Add-on insurance became famous for the huge levels of commission that were (and often still are) changed. Seventy percent was not uncommon. At that level of commission though, the behavioural economists working at regulators like the FCA will deem that to be automatically unfair.
Yet those platforms and distributors expect a fee for access to their customer base and for use of their brand (often more trusted than insurance ones). And in those markets where competition on the main product is intense, the commission from embedded insurance will make an important contribution to that partner’s profit. This will be an enormous challenge for compliance people. The UK’s SMCR regulations place accountability for appointed representatives firmly on the manufacturing insurer.
I’m not saying that embedded insurance will de facto be poor value. What I am saying is that embedded insurance will have to work hard to show that the customer does receive value. And that is value as judged by an informed customer, not the insurer or distributor.
Value and Context
One final point in relation to value is that it invariably sits in a context. I may need one type of travel policy if I haven’t travelled abroad before, but another type if I make numerous trips a year. Knowing your customer comes from more than just a lot of data points. It comes from having a relationship with them that opens up their needs and places them in a personal context. It’s difficult to see how a policy that asks no questions and which is bought on someone else’s platform with just a click could build any form of relationship. The platform or distributor will control that relationship, and it will be one built around the primary product, not the embedded insurance.
One of the big mistakes in the mis-selling of add-on insurances was that they ignored context. This resulted, for example, in insurance being sold to people who could never claim. And those people who couldn’t claim often only found this out when they tried to make a claim. Could that be resolved through technology? Perhaps, but I’d like to see it evidenced first.
A more subtle (but certainly no less serious) risk that the hyper-personalised nature of embedded insurance faces is manufactured vulnerability. I’ll explain it through the example of you being a nervous flyer arriving at the airport to catch a flight. The airline might pitch some form of life / health / accident insurance to you, perhaps in the form a leaflet in with your ticket. It’s very generic and despite being a nervous flyer, you decide to put it off until next time.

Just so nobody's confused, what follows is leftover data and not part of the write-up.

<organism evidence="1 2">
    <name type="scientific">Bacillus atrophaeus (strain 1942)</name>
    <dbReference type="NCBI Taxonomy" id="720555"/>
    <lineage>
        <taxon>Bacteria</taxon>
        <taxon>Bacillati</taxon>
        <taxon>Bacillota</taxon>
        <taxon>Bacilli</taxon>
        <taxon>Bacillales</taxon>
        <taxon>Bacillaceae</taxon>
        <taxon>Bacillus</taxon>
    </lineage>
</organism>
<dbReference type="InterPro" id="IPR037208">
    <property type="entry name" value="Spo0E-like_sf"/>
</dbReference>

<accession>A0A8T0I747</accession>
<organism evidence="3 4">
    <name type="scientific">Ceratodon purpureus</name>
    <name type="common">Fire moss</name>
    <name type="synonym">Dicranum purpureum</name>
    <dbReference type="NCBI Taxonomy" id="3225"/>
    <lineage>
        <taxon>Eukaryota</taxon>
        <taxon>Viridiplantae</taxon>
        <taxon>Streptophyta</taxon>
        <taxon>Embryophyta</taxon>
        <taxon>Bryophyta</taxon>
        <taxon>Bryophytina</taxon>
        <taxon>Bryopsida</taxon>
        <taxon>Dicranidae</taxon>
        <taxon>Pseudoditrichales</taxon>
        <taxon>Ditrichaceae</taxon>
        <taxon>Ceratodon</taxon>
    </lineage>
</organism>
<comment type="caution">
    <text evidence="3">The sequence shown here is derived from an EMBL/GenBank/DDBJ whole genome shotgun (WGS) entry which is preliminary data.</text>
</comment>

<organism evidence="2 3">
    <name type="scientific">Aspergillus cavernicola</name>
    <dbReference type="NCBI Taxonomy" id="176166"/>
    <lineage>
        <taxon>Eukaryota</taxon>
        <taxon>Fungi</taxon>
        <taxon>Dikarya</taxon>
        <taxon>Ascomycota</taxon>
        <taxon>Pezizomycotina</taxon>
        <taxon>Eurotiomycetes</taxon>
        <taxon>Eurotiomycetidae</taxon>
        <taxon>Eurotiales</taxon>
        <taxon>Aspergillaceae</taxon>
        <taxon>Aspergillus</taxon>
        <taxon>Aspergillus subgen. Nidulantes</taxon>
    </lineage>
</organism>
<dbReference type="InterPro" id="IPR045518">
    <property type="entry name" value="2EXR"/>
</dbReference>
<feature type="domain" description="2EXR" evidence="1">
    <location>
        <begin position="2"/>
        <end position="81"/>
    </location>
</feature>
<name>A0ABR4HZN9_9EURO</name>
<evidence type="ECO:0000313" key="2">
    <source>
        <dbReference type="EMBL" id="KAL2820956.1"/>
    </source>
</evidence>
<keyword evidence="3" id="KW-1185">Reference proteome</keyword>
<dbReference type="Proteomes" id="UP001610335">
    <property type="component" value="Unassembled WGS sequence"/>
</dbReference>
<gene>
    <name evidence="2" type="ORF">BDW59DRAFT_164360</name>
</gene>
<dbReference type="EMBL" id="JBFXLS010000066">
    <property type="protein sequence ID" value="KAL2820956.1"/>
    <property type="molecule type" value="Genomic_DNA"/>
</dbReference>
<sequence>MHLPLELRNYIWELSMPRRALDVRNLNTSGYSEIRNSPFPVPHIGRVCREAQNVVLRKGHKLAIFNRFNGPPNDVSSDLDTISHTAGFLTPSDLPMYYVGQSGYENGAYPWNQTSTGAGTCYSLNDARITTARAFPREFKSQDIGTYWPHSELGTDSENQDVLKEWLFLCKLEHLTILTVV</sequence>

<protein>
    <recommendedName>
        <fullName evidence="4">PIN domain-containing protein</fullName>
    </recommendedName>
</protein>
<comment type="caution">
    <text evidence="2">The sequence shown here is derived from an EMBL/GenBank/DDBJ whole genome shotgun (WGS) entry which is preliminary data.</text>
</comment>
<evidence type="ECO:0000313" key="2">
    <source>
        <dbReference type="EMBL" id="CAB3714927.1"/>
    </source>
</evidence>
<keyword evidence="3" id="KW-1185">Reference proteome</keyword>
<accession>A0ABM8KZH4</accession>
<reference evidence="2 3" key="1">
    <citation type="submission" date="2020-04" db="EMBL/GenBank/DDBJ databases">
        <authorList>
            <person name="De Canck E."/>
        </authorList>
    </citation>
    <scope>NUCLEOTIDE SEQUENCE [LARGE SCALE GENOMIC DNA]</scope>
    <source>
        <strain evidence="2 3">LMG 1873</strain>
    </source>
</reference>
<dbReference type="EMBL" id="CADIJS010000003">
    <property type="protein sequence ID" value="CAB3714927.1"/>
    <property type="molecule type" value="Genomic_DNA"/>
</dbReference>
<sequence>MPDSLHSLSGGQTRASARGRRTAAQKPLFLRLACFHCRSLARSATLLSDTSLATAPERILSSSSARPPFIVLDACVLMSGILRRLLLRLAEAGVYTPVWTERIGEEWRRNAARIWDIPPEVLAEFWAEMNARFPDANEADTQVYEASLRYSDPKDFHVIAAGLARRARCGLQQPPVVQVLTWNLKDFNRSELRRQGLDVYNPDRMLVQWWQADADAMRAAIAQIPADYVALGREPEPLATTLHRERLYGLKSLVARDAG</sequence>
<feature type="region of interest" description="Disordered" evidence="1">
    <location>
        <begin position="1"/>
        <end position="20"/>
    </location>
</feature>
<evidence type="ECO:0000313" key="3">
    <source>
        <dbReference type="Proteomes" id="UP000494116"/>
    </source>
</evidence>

To be honest, that’s a rather old fashioned example, so let’s evolve it a little. Perhaps the insurer has been judging what type of character you are from the websites you visit or the posts you like. So after you’ve checked in, the insurer places an advert onto your social media newsfeed (which you read in a coffee shop while waiting to board) that, well, let’s just say in some way reminds you of your fear of flying and the consequences that have been keeping you awake at night. And so, in response, you click and buy. That’s manufactured vulnerability, which I wrote about in more detail back in 2015.
All marketing is to some degree manipulative, and we can often see this. The problem here is that again, this is being done in hyper detail at a hyper scale. It is using knowledge of risk and character (both big features of digital insurance) to manipulate the desire to buy. It may be clever, but the public will hate you for it.
What I read about embedded insurance is heavily weighted towards technology and distribution. References to customers invariably start with something along the lines of ‘the customer wants this’. I worry that those have not been fully rounded conversations. Of course customers want the right product at the right time, but in saying that, they are taking it for granted that the cover will be good value and fairly priced.
Proponents of embedded insurance need to challenge themselves more. They need to put the technology aside, put the market opportunities aside, put the eco-systems aside and build a customer proposition based upon value and fairness. Without this, they’re in danger of replicating the painful and expensive history of add-on insurance.
I’ve recently learnt about the deferred sales model regulations being introduced by the Australian Government. Also referred to as the anti-hawking regime, it’s being described as “one of the biggest reforms to impact the (Australian) insurance market for a long time”. They will come into force in October 2021 and introduce a four-day pause between the sale of a principal product or service and the sale of an add-on insurance product. Exemptions have been introduced for certain products. More on it here.